What is modification?
Modifications are changes lenders make to an existing loan, resulting from the borrower’s inability to repay the loan. Lenders might reduce the borrower’s interest rate, extend the terms of a loan and lower the payment, convert the loan to a different type of loan or a combination of any of the three.
When borrowers default on loans, this costs lenders money. Therefore, lenders are sometimes willing to modify loans to avoid incurring the costs of borrowers defaulting.
Loan modifications should not be confused with forbearance agreements. Forbearance agreements do not change the terms of the loan. Instead, they provide short-term relief by allowing borrowers a period of nonpayment.
Mortgage modifications are changes made to existing mortgages. To modify a mortgage, the homeowner is required to complete an application and to document their income, expenses, assets and hardship.
The most popular U.S. mortgage modification is the Home Affordable Refinance Program. HARP was established by the U.S. government in 2009 in response to the housing crisis.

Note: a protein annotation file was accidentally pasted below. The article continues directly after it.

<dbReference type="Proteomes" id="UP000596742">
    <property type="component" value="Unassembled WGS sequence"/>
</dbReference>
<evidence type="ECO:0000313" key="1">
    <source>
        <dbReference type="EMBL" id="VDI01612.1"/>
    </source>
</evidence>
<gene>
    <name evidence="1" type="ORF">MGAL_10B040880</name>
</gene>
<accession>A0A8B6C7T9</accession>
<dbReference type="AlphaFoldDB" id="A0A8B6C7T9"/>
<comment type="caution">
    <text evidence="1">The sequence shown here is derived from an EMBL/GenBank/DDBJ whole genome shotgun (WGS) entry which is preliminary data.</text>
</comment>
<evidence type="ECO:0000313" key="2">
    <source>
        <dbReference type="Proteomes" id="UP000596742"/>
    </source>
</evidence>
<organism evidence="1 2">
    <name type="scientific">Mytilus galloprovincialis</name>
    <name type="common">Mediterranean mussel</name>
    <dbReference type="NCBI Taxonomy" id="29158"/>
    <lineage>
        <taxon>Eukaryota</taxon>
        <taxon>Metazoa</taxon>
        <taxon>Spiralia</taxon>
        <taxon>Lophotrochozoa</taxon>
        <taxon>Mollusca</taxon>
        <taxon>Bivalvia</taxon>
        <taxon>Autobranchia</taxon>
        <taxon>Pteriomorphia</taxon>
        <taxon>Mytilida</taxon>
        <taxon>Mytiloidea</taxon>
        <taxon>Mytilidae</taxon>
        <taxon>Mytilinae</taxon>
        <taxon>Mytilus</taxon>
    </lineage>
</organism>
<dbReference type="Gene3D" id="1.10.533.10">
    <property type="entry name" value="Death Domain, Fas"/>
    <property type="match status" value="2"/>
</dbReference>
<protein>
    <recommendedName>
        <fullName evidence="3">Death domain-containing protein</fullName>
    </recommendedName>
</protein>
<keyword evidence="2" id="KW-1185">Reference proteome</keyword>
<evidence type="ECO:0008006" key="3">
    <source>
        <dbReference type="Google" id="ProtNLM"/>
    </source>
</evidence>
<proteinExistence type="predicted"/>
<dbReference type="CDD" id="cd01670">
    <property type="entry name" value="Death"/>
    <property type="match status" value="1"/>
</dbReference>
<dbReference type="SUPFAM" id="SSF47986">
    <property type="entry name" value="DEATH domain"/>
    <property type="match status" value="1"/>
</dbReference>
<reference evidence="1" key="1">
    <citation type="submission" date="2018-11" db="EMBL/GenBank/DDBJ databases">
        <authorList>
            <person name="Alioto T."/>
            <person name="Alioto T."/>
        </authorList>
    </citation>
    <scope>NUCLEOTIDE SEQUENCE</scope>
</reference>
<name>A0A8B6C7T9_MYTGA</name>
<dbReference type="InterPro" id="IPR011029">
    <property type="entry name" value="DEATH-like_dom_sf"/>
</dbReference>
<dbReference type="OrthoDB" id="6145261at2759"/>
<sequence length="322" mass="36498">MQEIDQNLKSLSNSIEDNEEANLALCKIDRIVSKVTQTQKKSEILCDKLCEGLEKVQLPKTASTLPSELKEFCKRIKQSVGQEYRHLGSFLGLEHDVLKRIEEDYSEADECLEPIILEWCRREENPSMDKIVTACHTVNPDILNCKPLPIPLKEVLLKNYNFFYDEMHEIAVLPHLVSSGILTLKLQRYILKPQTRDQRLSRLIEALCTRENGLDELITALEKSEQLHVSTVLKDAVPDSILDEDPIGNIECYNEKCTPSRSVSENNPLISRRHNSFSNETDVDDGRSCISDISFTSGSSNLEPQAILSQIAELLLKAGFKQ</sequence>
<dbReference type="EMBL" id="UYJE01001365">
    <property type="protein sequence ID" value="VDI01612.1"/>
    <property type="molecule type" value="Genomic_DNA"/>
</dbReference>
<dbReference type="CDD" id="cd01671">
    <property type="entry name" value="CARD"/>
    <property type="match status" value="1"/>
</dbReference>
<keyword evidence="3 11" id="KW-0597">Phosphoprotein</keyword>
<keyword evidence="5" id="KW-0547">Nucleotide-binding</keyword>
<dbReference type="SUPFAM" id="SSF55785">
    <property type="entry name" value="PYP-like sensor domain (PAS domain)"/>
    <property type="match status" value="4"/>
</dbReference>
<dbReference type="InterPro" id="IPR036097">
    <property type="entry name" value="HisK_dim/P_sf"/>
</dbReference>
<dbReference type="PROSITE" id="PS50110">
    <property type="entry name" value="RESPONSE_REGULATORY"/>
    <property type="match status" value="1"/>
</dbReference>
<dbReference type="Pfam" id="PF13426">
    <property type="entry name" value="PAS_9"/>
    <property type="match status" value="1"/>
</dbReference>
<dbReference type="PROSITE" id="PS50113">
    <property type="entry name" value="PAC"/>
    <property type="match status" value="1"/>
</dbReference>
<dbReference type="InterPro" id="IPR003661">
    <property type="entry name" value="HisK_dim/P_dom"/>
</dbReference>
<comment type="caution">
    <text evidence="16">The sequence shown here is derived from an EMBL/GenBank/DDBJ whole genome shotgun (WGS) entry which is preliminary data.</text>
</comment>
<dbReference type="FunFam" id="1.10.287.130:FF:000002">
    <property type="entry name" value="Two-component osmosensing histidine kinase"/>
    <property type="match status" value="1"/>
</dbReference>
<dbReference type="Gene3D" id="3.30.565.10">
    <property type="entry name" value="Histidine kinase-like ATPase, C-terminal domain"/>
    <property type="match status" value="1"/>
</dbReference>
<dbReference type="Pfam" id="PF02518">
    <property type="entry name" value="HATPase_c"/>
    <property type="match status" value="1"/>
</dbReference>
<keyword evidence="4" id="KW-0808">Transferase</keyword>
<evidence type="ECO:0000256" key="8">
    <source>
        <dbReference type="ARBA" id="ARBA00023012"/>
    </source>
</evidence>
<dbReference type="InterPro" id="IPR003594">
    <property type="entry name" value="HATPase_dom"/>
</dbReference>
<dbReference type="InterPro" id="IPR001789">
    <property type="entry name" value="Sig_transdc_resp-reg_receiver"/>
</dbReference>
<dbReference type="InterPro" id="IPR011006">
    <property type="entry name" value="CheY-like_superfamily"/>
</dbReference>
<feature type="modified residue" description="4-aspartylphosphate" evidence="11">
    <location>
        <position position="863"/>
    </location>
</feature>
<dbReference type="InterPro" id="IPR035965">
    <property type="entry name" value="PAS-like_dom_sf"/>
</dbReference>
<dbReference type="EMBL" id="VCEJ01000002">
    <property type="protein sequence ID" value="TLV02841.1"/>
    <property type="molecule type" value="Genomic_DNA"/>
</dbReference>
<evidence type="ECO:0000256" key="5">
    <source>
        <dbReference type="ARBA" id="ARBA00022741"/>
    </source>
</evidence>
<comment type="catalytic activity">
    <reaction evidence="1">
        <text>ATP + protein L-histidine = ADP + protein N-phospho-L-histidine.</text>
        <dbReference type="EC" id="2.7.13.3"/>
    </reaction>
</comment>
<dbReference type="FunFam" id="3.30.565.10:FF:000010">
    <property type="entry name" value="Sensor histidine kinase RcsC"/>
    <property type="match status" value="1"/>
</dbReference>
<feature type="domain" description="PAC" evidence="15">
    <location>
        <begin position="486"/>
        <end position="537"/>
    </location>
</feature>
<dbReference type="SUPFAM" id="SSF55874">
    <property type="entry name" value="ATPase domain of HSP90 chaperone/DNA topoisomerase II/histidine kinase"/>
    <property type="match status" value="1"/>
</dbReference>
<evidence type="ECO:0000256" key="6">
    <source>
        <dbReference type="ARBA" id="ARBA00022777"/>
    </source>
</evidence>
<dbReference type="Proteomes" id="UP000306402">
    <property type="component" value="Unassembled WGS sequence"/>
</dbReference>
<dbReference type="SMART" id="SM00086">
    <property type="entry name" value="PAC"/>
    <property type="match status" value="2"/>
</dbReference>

Borrowers with mortgages backed by Fannie Mae or Freddie Mac who are struggling to keep up with payments may be eligible to modify their mortgages through this program. The Home Affordable Modification Program offers modifications to homeowners with mortgages backed by the Federal Housing Administration (FHA).
Curt and Jane obtained a 30-year mortgage for $300,000, planning to live in their home indefinitely.
Ten years later, Jane suffered a stroke and is now limited to part-time work. Due to the drop in Jane’s wages, the couple cannot keep up with their current house payment of $2,500.
Their mortgage company agreed to modify the terms of their loan, extending the contract for an additional seven years. This lowered the price of their monthly payments to $1,800, which the couple can afford. By modifying the mortgage, the lender is reducing the likelihood the couple will default on their mortgage. In turn, Curt and Jane can stay in their home.
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